Sustainability Leadership Relational Model ©
In the model above, we have 8 unique but interconnected sustainability leadership practices that can be embraced in total or independently to:
- help create sustainable solutions for core challenges
- engage in creative thinking
- hold self and others accountable for achieving agreed upon outcomes
- recognizing relationships among independent entities or actions
- leverage the impact of resources developed through strategic partnerships
- stimulate one’s own and others thinking
- assist collaboration, collective discovery & learning to broaden systems capacity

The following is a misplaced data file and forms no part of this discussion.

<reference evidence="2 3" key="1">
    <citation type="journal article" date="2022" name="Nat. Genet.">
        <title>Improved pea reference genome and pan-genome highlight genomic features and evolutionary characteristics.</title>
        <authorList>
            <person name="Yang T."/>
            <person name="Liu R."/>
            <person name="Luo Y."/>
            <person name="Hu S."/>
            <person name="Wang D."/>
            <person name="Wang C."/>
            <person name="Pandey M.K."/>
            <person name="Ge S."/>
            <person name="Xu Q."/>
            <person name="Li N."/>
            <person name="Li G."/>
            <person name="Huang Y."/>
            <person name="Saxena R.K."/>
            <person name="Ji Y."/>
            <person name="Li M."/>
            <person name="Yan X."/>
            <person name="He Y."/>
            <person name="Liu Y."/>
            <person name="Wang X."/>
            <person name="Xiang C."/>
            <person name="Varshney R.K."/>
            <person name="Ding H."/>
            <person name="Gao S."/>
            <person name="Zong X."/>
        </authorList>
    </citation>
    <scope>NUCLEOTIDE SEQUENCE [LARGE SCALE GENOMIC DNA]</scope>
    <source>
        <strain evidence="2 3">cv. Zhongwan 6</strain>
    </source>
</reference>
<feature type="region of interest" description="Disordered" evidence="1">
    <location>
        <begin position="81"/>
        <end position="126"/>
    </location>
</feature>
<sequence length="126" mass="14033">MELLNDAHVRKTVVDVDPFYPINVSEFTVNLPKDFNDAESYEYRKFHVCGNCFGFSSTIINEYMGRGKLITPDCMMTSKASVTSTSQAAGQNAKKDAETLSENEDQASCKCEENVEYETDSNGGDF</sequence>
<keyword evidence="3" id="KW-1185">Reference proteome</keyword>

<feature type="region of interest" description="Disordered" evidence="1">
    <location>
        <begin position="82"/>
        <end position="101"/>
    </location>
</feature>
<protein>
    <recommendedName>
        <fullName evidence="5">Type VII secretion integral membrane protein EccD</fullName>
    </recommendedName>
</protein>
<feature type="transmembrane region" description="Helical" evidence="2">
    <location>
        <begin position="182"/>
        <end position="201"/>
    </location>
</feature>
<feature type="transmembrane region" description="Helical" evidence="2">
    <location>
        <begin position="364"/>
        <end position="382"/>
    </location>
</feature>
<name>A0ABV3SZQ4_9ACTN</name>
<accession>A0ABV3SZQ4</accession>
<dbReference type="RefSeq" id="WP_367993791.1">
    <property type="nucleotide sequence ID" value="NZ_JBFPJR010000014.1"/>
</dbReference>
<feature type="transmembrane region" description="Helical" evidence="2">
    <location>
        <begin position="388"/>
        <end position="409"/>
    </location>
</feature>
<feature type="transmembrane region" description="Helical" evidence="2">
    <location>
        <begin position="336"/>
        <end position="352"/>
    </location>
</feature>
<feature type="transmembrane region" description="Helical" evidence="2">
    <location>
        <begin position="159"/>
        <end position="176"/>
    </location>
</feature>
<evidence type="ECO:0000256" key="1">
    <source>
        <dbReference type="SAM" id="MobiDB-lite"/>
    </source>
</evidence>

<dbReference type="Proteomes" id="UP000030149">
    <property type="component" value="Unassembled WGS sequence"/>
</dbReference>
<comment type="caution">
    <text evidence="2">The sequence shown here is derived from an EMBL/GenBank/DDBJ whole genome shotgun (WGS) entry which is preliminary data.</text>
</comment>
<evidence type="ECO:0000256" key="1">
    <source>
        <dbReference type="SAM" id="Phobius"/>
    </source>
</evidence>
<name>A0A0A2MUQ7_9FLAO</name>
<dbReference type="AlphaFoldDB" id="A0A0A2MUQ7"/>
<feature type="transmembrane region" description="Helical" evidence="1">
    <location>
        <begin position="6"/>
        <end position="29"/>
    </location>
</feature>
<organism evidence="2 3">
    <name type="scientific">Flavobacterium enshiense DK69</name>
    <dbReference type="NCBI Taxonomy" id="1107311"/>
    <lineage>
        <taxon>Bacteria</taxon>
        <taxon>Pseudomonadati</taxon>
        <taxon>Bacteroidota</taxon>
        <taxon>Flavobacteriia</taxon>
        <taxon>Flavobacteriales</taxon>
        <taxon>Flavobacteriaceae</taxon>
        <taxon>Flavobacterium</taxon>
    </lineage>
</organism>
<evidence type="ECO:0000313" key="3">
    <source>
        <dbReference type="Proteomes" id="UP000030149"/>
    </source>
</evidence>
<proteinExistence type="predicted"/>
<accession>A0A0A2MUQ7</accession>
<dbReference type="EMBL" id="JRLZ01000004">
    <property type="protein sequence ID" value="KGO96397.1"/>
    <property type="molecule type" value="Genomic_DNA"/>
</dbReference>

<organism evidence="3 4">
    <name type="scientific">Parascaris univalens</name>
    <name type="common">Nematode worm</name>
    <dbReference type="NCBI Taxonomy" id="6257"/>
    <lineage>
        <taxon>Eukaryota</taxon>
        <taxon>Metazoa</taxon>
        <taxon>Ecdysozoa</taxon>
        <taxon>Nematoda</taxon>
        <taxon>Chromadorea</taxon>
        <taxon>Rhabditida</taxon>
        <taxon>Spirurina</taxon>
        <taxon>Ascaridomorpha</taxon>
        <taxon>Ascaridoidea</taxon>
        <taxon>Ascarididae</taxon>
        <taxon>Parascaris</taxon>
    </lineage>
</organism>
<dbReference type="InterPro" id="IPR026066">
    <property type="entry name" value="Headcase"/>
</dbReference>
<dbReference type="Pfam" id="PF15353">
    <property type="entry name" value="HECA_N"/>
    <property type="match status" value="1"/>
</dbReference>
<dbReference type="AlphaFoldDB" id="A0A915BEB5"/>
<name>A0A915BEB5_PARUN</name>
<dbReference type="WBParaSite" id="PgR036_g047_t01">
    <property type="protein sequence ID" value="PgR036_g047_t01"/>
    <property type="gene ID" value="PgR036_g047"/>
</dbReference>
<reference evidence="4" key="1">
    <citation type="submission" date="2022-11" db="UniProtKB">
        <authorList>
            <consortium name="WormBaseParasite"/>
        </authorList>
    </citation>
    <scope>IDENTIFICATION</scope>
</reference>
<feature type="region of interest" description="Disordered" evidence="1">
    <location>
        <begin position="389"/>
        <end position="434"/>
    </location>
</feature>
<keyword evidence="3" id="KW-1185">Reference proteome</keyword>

- acknowledging diverse points of view
- find solutions in the face of uncertainty and contradictions
- reexamine personal integrity to guide action
The major tenants of sustainability leadership value include economic, social and environmental outcomes that can be systemically developed. Sustainability requires greater Leadership trust, transparency and cross functional collaboration within their organizations. Leaders are challenged with a shift from short-term returns on investments to more uncertain longer-term profit models. They can see across their organization to put various pieces of a sustainability puzzle together on the front-end of their efforts. These leaders approach this work from a holistic, systems perspective as co-creators of an interconnected reality.